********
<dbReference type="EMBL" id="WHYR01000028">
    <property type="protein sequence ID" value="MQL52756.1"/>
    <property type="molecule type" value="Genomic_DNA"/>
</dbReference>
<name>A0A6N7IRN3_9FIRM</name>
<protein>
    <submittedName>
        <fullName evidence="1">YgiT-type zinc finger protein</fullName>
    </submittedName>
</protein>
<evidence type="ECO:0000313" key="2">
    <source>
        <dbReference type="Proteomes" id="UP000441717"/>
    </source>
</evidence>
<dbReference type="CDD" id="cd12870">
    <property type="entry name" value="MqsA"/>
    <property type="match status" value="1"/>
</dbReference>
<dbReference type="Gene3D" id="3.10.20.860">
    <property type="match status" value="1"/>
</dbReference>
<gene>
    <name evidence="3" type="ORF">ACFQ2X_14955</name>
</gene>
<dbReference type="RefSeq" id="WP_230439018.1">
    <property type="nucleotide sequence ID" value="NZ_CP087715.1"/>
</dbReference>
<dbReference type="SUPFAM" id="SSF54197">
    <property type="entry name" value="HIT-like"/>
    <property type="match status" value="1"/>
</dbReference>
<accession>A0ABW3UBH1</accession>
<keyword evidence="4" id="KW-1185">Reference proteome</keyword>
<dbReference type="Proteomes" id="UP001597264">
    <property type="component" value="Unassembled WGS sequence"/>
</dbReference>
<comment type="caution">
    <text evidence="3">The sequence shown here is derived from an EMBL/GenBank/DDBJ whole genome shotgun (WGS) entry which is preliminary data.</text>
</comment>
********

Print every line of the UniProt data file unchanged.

<dbReference type="EMBL" id="WHYR01000028">
    <property type="protein sequence ID" value="MQL52756.1"/>
    <property type="molecule type" value="Genomic_DNA"/>
</dbReference>
<name>A0A6N7IRN3_9FIRM</name>
<protein>
    <submittedName>
        <fullName evidence="1">YgiT-type zinc finger protein</fullName>
    </submittedName>
</protein>
<evidence type="ECO:0000313" key="2">
    <source>
        <dbReference type="Proteomes" id="UP000441717"/>
    </source>
</evidence>
<dbReference type="CDD" id="cd12870">
    <property type="entry name" value="MqsA"/>
    <property type="match status" value="1"/>
</dbReference>
<dbReference type="Gene3D" id="3.10.20.860">
    <property type="match status" value="1"/>
</dbReference>
<gene>
    <name evidence="3" type="ORF">ACFQ2X_14955</name>
</gene>
<dbReference type="RefSeq" id="WP_230439018.1">
    <property type="nucleotide sequence ID" value="NZ_CP087715.1"/>
</dbReference>
<dbReference type="SUPFAM" id="SSF54197">
    <property type="entry name" value="HIT-like"/>
    <property type="match status" value="1"/>
</dbReference>
<accession>A0ABW3UBH1</accession>
<keyword evidence="4" id="KW-1185">Reference proteome</keyword>
<dbReference type="Proteomes" id="UP001597264">
    <property type="component" value="Unassembled WGS sequence"/>
</dbReference>
<comment type="caution">
    <text evidence="3">The sequence shown here is derived from an EMBL/GenBank/DDBJ whole genome shotgun (WGS) entry which is preliminary data.</text>
</comment>